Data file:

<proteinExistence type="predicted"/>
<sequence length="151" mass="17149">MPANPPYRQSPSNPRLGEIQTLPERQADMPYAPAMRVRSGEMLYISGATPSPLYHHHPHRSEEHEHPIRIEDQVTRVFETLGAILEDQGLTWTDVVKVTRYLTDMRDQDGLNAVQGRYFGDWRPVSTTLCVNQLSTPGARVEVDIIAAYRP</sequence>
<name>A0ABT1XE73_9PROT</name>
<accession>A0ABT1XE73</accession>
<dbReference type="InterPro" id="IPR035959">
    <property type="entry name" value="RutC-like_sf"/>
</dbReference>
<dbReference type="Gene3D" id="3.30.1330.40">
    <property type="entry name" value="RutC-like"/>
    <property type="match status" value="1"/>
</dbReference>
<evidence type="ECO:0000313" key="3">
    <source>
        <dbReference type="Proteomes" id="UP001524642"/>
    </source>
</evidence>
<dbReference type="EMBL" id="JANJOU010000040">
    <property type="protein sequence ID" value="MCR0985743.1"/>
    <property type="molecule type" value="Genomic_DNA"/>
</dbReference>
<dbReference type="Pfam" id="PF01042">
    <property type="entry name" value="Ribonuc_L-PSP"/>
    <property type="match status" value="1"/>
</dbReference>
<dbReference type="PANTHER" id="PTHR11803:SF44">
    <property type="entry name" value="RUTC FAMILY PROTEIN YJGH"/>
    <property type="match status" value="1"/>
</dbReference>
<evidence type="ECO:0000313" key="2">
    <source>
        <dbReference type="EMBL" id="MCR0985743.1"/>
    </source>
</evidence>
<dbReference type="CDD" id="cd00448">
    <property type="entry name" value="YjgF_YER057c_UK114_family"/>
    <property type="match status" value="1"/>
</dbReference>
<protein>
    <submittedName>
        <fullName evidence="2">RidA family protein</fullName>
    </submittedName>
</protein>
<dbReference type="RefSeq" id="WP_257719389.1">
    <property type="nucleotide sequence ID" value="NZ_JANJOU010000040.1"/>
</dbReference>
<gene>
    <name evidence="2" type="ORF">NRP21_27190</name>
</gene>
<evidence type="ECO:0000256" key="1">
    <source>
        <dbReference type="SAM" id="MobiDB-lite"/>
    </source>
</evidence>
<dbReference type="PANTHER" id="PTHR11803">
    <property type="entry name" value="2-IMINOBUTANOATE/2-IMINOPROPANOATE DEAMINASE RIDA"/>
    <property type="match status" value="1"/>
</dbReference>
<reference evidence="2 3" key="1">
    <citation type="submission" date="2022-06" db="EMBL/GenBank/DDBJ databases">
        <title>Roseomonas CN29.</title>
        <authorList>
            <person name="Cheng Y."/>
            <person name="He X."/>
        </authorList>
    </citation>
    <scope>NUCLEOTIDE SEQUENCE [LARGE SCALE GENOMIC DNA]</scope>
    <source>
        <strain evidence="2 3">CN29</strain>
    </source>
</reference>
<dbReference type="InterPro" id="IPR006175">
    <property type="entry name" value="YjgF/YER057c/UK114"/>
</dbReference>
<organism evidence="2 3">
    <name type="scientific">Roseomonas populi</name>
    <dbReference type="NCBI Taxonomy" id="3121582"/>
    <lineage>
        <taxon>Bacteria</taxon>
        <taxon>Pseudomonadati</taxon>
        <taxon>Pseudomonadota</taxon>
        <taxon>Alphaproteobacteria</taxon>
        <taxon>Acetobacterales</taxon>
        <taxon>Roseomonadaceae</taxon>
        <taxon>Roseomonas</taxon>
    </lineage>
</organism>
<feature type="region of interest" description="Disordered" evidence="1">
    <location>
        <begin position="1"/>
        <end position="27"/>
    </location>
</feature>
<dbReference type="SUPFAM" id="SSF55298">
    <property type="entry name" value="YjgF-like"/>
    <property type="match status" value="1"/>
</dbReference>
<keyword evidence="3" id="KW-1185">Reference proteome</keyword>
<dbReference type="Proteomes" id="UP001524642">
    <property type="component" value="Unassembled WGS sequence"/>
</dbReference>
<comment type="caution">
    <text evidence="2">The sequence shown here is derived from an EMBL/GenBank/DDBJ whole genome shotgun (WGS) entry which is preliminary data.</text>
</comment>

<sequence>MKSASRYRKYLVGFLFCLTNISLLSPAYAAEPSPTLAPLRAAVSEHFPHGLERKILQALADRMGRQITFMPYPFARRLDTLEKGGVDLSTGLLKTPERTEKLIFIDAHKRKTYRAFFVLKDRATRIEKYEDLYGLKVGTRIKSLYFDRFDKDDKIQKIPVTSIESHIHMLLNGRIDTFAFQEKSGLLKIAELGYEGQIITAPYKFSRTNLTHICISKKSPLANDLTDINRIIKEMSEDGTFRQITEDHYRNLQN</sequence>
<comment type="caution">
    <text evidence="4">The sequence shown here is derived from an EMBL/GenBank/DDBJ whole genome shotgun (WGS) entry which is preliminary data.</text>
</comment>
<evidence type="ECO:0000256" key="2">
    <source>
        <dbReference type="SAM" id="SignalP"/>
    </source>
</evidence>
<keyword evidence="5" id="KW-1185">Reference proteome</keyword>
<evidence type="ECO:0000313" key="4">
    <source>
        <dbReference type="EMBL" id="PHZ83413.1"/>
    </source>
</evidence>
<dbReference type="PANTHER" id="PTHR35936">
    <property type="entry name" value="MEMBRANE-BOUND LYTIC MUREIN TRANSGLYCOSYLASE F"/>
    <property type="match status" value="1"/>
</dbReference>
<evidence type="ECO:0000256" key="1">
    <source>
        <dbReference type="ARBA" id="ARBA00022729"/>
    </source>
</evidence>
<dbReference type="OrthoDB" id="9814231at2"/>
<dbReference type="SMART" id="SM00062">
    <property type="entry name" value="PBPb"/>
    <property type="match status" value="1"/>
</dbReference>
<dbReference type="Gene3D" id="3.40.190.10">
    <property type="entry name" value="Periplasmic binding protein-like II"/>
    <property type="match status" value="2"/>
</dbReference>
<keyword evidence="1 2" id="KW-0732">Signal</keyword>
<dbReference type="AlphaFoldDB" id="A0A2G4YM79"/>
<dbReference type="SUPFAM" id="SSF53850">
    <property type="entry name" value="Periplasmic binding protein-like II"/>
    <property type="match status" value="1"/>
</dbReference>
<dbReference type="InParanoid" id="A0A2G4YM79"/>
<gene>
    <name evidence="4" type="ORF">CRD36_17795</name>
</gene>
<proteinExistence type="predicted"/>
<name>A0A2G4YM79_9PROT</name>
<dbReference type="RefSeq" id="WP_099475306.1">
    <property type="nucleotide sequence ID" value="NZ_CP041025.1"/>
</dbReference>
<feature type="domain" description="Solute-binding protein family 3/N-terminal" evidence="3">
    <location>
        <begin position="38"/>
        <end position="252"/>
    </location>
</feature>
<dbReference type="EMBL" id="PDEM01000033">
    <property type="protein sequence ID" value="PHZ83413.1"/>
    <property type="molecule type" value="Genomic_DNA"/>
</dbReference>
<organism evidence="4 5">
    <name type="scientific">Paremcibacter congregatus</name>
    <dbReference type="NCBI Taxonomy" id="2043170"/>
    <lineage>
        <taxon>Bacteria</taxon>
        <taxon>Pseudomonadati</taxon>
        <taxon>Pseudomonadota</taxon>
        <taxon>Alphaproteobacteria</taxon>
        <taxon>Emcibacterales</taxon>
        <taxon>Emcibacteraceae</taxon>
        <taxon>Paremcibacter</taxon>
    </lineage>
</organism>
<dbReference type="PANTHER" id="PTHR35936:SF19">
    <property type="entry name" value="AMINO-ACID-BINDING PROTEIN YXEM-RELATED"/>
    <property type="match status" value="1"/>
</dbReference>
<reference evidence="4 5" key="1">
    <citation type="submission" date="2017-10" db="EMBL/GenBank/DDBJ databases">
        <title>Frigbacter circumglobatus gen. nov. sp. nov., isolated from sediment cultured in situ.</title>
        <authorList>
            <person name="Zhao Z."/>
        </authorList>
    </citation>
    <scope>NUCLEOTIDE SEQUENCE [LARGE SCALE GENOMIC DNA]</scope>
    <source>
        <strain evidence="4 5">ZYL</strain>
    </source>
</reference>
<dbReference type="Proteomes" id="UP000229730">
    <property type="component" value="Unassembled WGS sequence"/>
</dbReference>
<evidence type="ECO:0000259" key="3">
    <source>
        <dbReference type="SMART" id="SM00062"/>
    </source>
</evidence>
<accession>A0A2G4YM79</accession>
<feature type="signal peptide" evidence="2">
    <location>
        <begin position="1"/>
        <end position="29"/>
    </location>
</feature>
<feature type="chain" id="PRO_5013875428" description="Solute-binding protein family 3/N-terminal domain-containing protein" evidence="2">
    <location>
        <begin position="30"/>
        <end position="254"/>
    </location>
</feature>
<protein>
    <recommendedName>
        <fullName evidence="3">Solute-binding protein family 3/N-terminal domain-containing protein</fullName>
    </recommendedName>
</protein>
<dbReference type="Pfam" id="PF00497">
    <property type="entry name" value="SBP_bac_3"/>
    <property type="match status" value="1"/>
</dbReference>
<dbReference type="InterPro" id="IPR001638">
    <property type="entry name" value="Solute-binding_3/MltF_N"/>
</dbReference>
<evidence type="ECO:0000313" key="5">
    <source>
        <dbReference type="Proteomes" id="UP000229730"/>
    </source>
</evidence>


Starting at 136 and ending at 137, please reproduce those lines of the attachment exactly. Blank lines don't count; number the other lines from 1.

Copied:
</dbReference>
<keyword evidence="1 2" id="KW-0732">Signal</keyword>